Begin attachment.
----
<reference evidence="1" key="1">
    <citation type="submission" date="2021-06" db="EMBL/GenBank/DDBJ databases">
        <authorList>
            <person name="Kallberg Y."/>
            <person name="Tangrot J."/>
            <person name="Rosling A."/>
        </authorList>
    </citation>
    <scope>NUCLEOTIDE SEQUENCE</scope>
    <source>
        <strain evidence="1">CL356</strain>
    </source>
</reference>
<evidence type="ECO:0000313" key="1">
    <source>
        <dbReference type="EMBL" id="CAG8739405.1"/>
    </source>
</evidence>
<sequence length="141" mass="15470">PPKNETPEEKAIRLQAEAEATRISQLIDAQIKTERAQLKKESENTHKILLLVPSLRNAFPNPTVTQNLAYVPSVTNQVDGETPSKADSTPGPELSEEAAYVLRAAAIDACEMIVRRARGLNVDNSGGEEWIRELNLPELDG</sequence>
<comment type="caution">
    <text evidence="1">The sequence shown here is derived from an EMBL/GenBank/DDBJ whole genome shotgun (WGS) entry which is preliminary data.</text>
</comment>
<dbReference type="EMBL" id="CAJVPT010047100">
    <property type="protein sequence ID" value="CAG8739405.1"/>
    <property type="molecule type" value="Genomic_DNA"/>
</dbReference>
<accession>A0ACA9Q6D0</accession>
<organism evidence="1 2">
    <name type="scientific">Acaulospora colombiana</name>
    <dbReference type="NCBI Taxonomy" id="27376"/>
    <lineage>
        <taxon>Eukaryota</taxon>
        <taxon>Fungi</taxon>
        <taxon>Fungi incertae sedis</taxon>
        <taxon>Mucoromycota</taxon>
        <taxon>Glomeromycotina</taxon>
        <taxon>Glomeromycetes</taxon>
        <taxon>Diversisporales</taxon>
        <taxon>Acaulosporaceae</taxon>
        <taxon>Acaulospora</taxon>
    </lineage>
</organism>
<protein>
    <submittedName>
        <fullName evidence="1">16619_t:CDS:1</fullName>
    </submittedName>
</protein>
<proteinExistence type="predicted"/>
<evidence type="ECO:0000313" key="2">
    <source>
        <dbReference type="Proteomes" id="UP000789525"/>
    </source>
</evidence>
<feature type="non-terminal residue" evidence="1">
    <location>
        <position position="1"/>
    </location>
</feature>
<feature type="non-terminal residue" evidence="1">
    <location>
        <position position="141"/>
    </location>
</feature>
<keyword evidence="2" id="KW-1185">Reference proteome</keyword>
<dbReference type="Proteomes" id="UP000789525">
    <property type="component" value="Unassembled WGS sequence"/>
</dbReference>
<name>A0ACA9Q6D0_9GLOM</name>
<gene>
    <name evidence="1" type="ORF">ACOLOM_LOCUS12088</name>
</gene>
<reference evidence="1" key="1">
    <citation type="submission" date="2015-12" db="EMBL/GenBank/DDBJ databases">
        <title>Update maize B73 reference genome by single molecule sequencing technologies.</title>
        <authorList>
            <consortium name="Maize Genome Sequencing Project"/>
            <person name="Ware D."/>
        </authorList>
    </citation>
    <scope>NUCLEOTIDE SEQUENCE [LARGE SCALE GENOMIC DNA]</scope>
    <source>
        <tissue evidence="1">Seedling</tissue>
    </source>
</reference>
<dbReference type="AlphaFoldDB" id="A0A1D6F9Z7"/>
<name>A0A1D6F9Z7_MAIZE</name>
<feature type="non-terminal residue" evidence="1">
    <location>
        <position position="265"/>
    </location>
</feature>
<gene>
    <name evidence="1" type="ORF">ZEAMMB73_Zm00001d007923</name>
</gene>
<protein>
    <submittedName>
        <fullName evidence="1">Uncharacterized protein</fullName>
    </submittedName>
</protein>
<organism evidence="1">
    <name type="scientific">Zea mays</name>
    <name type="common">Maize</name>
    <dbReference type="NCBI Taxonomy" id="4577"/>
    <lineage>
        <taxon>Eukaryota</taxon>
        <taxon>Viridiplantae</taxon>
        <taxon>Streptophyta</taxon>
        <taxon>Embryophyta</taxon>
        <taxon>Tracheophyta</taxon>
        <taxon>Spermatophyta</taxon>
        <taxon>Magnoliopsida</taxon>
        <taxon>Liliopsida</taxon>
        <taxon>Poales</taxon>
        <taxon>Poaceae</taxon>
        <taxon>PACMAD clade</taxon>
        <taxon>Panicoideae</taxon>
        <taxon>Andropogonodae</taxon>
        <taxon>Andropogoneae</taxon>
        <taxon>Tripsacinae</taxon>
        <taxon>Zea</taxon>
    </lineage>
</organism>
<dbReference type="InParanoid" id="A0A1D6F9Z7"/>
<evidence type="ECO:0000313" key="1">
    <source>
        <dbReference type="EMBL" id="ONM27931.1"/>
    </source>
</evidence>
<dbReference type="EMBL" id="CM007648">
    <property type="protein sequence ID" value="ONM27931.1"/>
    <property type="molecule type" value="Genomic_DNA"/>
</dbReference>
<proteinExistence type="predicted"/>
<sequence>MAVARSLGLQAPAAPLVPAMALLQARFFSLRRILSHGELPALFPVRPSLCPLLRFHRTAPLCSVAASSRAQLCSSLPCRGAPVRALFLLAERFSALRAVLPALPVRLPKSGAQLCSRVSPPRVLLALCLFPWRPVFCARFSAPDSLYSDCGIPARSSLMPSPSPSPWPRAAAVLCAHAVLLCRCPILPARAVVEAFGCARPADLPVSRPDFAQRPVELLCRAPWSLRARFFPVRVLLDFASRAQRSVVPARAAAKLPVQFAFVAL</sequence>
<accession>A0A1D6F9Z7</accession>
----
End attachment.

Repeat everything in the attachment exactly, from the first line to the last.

<reference evidence="1" key="1">
    <citation type="submission" date="2021-06" db="EMBL/GenBank/DDBJ databases">
        <authorList>
            <person name="Kallberg Y."/>
            <person name="Tangrot J."/>
            <person name="Rosling A."/>
        </authorList>
    </citation>
    <scope>NUCLEOTIDE SEQUENCE</scope>
    <source>
        <strain evidence="1">CL356</strain>
    </source>
</reference>
<evidence type="ECO:0000313" key="1">
    <source>
        <dbReference type="EMBL" id="CAG8739405.1"/>
    </source>
</evidence>
<sequence length="141" mass="15470">PPKNETPEEKAIRLQAEAEATRISQLIDAQIKTERAQLKKESENTHKILLLVPSLRNAFPNPTVTQNLAYVPSVTNQVDGETPSKADSTPGPELSEEAAYVLRAAAIDACEMIVRRARGLNVDNSGGEEWIRELNLPELDG</sequence>
<comment type="caution">
    <text evidence="1">The sequence shown here is derived from an EMBL/GenBank/DDBJ whole genome shotgun (WGS) entry which is preliminary data.</text>
</comment>
<dbReference type="EMBL" id="CAJVPT010047100">
    <property type="protein sequence ID" value="CAG8739405.1"/>
    <property type="molecule type" value="Genomic_DNA"/>
</dbReference>
<accession>A0ACA9Q6D0</accession>
<organism evidence="1 2">
    <name type="scientific">Acaulospora colombiana</name>
    <dbReference type="NCBI Taxonomy" id="27376"/>
    <lineage>
        <taxon>Eukaryota</taxon>
        <taxon>Fungi</taxon>
        <taxon>Fungi incertae sedis</taxon>
        <taxon>Mucoromycota</taxon>
        <taxon>Glomeromycotina</taxon>
        <taxon>Glomeromycetes</taxon>
        <taxon>Diversisporales</taxon>
        <taxon>Acaulosporaceae</taxon>
        <taxon>Acaulospora</taxon>
    </lineage>
</organism>
<protein>
    <submittedName>
        <fullName evidence="1">16619_t:CDS:1</fullName>
    </submittedName>
</protein>
<proteinExistence type="predicted"/>
<evidence type="ECO:0000313" key="2">
    <source>
        <dbReference type="Proteomes" id="UP000789525"/>
    </source>
</evidence>
<feature type="non-terminal residue" evidence="1">
    <location>
        <position position="1"/>
    </location>
</feature>
<feature type="non-terminal residue" evidence="1">
    <location>
        <position position="141"/>
    </location>
</feature>
<keyword evidence="2" id="KW-1185">Reference proteome</keyword>
<dbReference type="Proteomes" id="UP000789525">
    <property type="component" value="Unassembled WGS sequence"/>
</dbReference>
<name>A0ACA9Q6D0_9GLOM</name>
<gene>
    <name evidence="1" type="ORF">ACOLOM_LOCUS12088</name>
</gene>
<reference evidence="1" key="1">
    <citation type="submission" date="2015-12" db="EMBL/GenBank/DDBJ databases">
        <title>Update maize B73 reference genome by single molecule sequencing technologies.</title>
        <authorList>
            <consortium name="Maize Genome Sequencing Project"/>
            <person name="Ware D."/>
        </authorList>
    </citation>
    <scope>NUCLEOTIDE SEQUENCE [LARGE SCALE GENOMIC DNA]</scope>
    <source>
        <tissue evidence="1">Seedling</tissue>
    </source>
</reference>
<dbReference type="AlphaFoldDB" id="A0A1D6F9Z7"/>
<name>A0A1D6F9Z7_MAIZE</name>
<feature type="non-terminal residue" evidence="1">
    <location>
        <position position="265"/>
    </location>
</feature>
<gene>
    <name evidence="1" type="ORF">ZEAMMB73_Zm00001d007923</name>
</gene>
<protein>
    <submittedName>
        <fullName evidence="1">Uncharacterized protein</fullName>
    </submittedName>
</protein>
<organism evidence="1">
    <name type="scientific">Zea mays</name>
    <name type="common">Maize</name>
    <dbReference type="NCBI Taxonomy" id="4577"/>
    <lineage>
        <taxon>Eukaryota</taxon>
        <taxon>Viridiplantae</taxon>
        <taxon>Streptophyta</taxon>
        <taxon>Embryophyta</taxon>
        <taxon>Tracheophyta</taxon>
        <taxon>Spermatophyta</taxon>
        <taxon>Magnoliopsida</taxon>
        <taxon>Liliopsida</taxon>
        <taxon>Poales</taxon>
        <taxon>Poaceae</taxon>
        <taxon>PACMAD clade</taxon>
        <taxon>Panicoideae</taxon>
        <taxon>Andropogonodae</taxon>
        <taxon>Andropogoneae</taxon>
        <taxon>Tripsacinae</taxon>
        <taxon>Zea</taxon>
    </lineage>
</organism>
<dbReference type="InParanoid" id="A0A1D6F9Z7"/>
<evidence type="ECO:0000313" key="1">
    <source>
        <dbReference type="EMBL" id="ONM27931.1"/>
    </source>
</evidence>
<dbReference type="EMBL" id="CM007648">
    <property type="protein sequence ID" value="ONM27931.1"/>
    <property type="molecule type" value="Genomic_DNA"/>
</dbReference>
<proteinExistence type="predicted"/>
<sequence>MAVARSLGLQAPAAPLVPAMALLQARFFSLRRILSHGELPALFPVRPSLCPLLRFHRTAPLCSVAASSRAQLCSSLPCRGAPVRALFLLAERFSALRAVLPALPVRLPKSGAQLCSRVSPPRVLLALCLFPWRPVFCARFSAPDSLYSDCGIPARSSLMPSPSPSPWPRAAAVLCAHAVLLCRCPILPARAVVEAFGCARPADLPVSRPDFAQRPVELLCRAPWSLRARFFPVRVLLDFASRAQRSVVPARAAAKLPVQFAFVAL</sequence>
<accession>A0A1D6F9Z7</accession>